People For the American Way

Diallo Brooks Speaks on Panels on Gun Violence Prevention and Protecting Our Courts

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Diallo Brooks Speaks on Panels on Gun Violence Prevention and Protecting Our Courts
Diallo Brooks speaks at the “Intersection of Gun Violence Prevention and Democracy Reform” panel on December 4.

In early December, PFAW Senior Director of Outreach and Public Engagement Diallo Brooks spoke on two conference panels to discuss possible solutions to pressing issues that have plagued our country for years: legislative action on gun violence and the impact of Donald Trump’s takeover of our federal courts by way of numerous appointments of extreme right-wing judges.

On December 4, Brooks joined speakers Bishop Mark Beckwith (Bishops United Against Gun Violence), Maya Castillo (New Virginia Majority), Joshua Harris-Till (Young Democrats of America) and Mallory Long (National Democratic Redistricting Committee) and moderator Stasha Rhodes (The Hub Project) at the 5th Annual Meeting on Gun Violence Prevention to discuss the rise of gun violence and the right’s current efforts to combat legislation on gun violence prevention.

Participants on the panel, titled “Intersection of Gun Violence Prevention and Democracy Reform,” spoke out about flaws in our democracy like voter suppression and explained how such issues affect gun violence and gun violence prevention. Brooks stated:

“Voter ID is a big voter suppression tactic because we know the communities that it hits; it hits women, it hits communities of color, it hits the LGBTQ community very hard and so it eliminates or lessens the voice of those populations, that are populations that would traditionally be populations that would push back against some of the Draconian guns laws that we have in this country… the NRA [National Rifle Association] and ALEC [American Legislative Exchange Council] are staunch against that.”

Brooks further pointed out that the NRA’s position in fighting against common-sense gun safety measures isn’t proportional to the number of people who would like to see such measures, calling it “very undermining to our democracy as a whole.”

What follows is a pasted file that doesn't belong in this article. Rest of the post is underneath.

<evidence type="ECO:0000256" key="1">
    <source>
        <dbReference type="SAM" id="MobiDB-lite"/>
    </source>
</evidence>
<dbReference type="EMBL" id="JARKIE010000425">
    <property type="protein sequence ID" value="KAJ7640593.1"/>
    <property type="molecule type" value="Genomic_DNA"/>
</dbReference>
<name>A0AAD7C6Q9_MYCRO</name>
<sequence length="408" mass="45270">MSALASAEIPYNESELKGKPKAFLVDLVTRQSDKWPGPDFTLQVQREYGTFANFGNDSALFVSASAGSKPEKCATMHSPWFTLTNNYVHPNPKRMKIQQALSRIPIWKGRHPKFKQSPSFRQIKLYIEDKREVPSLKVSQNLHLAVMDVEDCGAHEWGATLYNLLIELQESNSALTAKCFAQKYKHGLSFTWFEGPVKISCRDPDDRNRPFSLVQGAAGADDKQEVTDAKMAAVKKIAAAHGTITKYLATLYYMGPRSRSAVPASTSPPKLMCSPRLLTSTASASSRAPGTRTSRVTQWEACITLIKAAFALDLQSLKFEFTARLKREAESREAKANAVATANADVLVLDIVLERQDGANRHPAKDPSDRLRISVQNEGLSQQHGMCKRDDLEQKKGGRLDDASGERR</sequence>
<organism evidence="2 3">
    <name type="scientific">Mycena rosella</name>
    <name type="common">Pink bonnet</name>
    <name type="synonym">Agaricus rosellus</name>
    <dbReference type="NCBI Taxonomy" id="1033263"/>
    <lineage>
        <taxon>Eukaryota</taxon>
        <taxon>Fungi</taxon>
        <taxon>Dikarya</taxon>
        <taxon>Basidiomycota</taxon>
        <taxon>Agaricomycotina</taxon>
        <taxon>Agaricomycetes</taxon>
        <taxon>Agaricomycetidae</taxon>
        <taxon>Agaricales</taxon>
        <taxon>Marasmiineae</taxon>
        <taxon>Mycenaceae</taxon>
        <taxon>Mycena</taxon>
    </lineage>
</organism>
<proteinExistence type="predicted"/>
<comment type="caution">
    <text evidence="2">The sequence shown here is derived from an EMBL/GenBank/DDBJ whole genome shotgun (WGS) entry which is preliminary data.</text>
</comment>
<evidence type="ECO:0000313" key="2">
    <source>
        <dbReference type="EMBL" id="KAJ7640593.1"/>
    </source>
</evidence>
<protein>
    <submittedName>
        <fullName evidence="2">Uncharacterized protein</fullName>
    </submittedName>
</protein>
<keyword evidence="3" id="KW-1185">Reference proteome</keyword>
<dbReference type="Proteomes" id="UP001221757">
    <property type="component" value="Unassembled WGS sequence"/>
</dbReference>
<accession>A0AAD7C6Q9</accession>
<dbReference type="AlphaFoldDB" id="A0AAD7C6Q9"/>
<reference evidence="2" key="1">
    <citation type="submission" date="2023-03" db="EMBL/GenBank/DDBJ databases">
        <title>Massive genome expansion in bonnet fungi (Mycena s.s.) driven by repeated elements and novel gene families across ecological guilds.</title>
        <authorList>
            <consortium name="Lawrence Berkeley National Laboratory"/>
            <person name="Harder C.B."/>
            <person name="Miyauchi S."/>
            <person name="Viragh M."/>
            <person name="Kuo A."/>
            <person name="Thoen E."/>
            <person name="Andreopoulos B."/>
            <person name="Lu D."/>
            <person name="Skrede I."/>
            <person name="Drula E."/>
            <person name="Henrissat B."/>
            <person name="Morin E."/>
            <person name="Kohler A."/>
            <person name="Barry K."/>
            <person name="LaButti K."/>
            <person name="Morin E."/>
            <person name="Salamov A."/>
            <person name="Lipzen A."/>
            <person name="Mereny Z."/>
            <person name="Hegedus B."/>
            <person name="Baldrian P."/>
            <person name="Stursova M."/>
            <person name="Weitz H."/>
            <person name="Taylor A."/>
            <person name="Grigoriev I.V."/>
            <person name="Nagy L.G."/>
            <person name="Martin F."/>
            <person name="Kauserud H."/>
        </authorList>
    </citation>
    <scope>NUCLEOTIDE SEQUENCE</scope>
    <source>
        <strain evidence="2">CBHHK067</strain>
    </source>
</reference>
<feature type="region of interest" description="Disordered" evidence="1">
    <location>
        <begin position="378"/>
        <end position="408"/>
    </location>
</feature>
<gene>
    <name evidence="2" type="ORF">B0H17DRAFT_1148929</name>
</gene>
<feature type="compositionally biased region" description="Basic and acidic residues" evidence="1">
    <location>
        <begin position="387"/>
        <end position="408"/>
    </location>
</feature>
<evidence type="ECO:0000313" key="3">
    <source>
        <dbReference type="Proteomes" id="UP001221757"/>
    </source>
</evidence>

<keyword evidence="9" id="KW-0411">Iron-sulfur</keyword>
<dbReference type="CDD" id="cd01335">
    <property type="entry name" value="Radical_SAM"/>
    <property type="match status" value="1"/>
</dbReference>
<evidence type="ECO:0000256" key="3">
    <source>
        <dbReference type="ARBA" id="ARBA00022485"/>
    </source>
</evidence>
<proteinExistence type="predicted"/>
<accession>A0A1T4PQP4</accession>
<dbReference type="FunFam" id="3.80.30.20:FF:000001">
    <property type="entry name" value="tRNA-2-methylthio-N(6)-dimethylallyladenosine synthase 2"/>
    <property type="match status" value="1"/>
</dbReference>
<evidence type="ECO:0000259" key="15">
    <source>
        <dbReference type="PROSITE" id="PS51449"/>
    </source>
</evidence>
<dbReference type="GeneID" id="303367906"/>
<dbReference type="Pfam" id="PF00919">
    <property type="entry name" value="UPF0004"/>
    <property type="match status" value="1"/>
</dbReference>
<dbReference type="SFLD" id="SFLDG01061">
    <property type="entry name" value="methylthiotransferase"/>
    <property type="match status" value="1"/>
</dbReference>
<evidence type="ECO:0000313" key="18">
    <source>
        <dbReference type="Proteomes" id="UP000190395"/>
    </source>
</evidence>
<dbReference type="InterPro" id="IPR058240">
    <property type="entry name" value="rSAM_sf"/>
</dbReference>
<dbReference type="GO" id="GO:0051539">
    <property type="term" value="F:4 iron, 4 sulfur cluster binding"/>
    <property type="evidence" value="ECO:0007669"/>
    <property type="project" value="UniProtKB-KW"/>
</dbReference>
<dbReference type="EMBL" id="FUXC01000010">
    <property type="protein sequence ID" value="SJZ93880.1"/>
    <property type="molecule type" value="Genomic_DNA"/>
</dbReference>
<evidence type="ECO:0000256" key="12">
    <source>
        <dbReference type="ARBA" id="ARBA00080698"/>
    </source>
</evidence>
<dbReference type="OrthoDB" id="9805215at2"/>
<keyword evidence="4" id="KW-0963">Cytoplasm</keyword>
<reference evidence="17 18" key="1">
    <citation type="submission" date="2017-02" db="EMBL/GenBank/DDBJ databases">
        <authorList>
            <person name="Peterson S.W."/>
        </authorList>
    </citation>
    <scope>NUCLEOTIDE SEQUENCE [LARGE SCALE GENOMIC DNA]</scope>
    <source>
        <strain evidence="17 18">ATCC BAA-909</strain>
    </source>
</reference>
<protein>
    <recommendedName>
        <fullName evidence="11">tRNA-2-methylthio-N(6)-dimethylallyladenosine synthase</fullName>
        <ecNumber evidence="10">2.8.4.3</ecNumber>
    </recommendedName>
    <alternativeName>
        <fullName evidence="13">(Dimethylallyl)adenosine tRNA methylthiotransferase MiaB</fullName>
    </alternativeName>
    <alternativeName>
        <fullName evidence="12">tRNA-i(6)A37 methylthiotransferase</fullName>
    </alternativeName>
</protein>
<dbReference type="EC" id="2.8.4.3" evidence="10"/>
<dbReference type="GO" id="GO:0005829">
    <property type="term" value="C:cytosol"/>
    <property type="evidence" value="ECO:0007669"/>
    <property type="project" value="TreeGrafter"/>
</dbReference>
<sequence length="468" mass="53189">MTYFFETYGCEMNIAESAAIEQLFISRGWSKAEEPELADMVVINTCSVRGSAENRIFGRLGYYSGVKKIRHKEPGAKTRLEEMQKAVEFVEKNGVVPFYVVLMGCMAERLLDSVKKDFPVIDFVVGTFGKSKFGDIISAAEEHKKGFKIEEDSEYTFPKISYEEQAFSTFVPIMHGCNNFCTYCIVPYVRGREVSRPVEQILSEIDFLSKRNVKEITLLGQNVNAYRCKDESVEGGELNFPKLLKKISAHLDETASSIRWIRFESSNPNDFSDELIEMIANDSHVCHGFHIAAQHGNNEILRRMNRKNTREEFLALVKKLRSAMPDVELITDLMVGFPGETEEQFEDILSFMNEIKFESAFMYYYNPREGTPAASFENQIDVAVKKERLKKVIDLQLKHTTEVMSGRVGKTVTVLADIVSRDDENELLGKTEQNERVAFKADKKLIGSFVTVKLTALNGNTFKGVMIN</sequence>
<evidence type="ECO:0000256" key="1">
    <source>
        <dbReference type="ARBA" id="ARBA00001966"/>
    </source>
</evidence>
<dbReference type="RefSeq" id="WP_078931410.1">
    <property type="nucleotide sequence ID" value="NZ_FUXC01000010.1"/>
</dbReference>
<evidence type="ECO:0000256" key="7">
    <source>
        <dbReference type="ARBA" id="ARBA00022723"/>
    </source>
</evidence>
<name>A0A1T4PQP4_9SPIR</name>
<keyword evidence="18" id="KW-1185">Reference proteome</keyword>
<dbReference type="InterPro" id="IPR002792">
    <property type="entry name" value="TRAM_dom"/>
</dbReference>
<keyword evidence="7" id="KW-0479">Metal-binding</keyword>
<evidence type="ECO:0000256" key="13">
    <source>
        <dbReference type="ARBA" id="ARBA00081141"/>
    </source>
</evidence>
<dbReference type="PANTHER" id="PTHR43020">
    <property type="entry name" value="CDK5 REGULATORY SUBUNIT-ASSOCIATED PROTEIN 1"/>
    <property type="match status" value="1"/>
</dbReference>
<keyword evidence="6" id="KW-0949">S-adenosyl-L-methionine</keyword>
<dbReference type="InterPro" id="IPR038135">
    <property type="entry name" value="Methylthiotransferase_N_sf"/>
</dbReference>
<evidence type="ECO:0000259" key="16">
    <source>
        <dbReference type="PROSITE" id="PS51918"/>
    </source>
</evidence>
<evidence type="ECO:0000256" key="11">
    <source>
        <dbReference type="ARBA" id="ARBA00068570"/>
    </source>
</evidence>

Issues that Trump-appointed judges will be ruling on in the future.

Two days later, on December 6, Diallo Brooks took part in a panel on the fight for fair courts at the Leadership Conference’s We Are Democracy 2019 Annual Conference. The panel, titled “Protect Our Rights, Fight for Fair Courts,” focused on the impact of Trump’s takeover of the courts and the issues that newly appointed federal judges will be making rulings on, from voting rights to justice for immigrants. Other panelists included Sharon McGowan (Lambda Legal), Hilary Shelton (NAACP Washington Bureau), Joel West Williams (Native American Rights Fund), and Lena Zwarensteyn (Leadership Conference on Civil and Human Rights).

Confirmed judges are given lifetime appointments, so the decisions about judicial nominations made by one administration last well beyond the length of a single presidential or congressional term. As Brooks pointed out, “[The] 172 judges appointed by this president are impacting dramatically people’s lives every single day, and we have to tell them that, and we have to do a better job at telling them that.” Key to protecting democracy is taking seriously the judicial branch of government and holding accountable those who played a role in the confirmation of Trump’s judicial nominees.

Brooks says, “The thing is, we have to ask not only our candidates, but also ask the general population ‘Do you know that Senator X has voted this way to undermine your rights on civil rights? Do you know that Senator X has voted the wrong way to appoint judges to the court that have undermined worker’s rights? Do you know that Judge X has been nominated to the court and confirmed by your senator to undermine your rights as a woman, as LGBTQ, as African American, as an immigrant? We have to drive home that part of the conversation. It has to be a grassroots effort.”


civil rights, Diallo Brooks, fair courts, gun safety, gun violence, gun violence prevention, judges, Protecting Lower Courts, voting rights